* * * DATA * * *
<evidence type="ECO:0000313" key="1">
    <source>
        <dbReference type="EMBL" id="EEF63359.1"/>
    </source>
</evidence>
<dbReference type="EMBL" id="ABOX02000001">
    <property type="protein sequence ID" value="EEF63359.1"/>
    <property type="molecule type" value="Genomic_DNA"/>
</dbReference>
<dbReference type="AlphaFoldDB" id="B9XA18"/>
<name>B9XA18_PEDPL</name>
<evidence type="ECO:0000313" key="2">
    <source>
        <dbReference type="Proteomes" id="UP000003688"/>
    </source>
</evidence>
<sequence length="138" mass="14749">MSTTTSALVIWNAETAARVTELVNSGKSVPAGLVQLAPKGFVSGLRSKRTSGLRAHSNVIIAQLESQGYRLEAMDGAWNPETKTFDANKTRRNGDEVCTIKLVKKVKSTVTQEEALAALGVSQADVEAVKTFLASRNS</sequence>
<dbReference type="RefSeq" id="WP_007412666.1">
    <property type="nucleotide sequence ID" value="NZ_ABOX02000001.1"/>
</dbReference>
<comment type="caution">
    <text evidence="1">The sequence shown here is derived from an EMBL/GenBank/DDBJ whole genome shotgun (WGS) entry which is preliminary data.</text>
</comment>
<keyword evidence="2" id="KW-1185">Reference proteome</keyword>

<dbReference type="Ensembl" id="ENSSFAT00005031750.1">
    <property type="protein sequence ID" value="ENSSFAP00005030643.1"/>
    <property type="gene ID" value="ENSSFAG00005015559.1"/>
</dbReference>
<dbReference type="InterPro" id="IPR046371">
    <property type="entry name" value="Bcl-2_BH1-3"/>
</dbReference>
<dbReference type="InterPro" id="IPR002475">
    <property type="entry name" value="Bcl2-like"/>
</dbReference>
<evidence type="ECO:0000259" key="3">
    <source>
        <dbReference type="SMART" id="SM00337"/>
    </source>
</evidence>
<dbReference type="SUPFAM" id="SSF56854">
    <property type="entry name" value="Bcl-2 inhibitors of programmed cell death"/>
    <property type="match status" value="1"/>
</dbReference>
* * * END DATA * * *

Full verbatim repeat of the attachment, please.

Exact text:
<evidence type="ECO:0000313" key="1">
    <source>
        <dbReference type="EMBL" id="EEF63359.1"/>
    </source>
</evidence>
<dbReference type="EMBL" id="ABOX02000001">
    <property type="protein sequence ID" value="EEF63359.1"/>
    <property type="molecule type" value="Genomic_DNA"/>
</dbReference>
<dbReference type="AlphaFoldDB" id="B9XA18"/>
<name>B9XA18_PEDPL</name>
<evidence type="ECO:0000313" key="2">
    <source>
        <dbReference type="Proteomes" id="UP000003688"/>
    </source>
</evidence>
<sequence length="138" mass="14749">MSTTTSALVIWNAETAARVTELVNSGKSVPAGLVQLAPKGFVSGLRSKRTSGLRAHSNVIIAQLESQGYRLEAMDGAWNPETKTFDANKTRRNGDEVCTIKLVKKVKSTVTQEEALAALGVSQADVEAVKTFLASRNS</sequence>
<dbReference type="RefSeq" id="WP_007412666.1">
    <property type="nucleotide sequence ID" value="NZ_ABOX02000001.1"/>
</dbReference>
<comment type="caution">
    <text evidence="1">The sequence shown here is derived from an EMBL/GenBank/DDBJ whole genome shotgun (WGS) entry which is preliminary data.</text>
</comment>
<keyword evidence="2" id="KW-1185">Reference proteome</keyword>

<dbReference type="Ensembl" id="ENSSFAT00005031750.1">
    <property type="protein sequence ID" value="ENSSFAP00005030643.1"/>
    <property type="gene ID" value="ENSSFAG00005015559.1"/>
</dbReference>
<dbReference type="InterPro" id="IPR046371">
    <property type="entry name" value="Bcl-2_BH1-3"/>
</dbReference>
<dbReference type="InterPro" id="IPR002475">
    <property type="entry name" value="Bcl2-like"/>
</dbReference>
<evidence type="ECO:0000259" key="3">
    <source>
        <dbReference type="SMART" id="SM00337"/>
    </source>
</evidence>
<dbReference type="SUPFAM" id="SSF56854">
    <property type="entry name" value="Bcl-2 inhibitors of programmed cell death"/>
    <property type="match status" value="1"/>
</dbReference>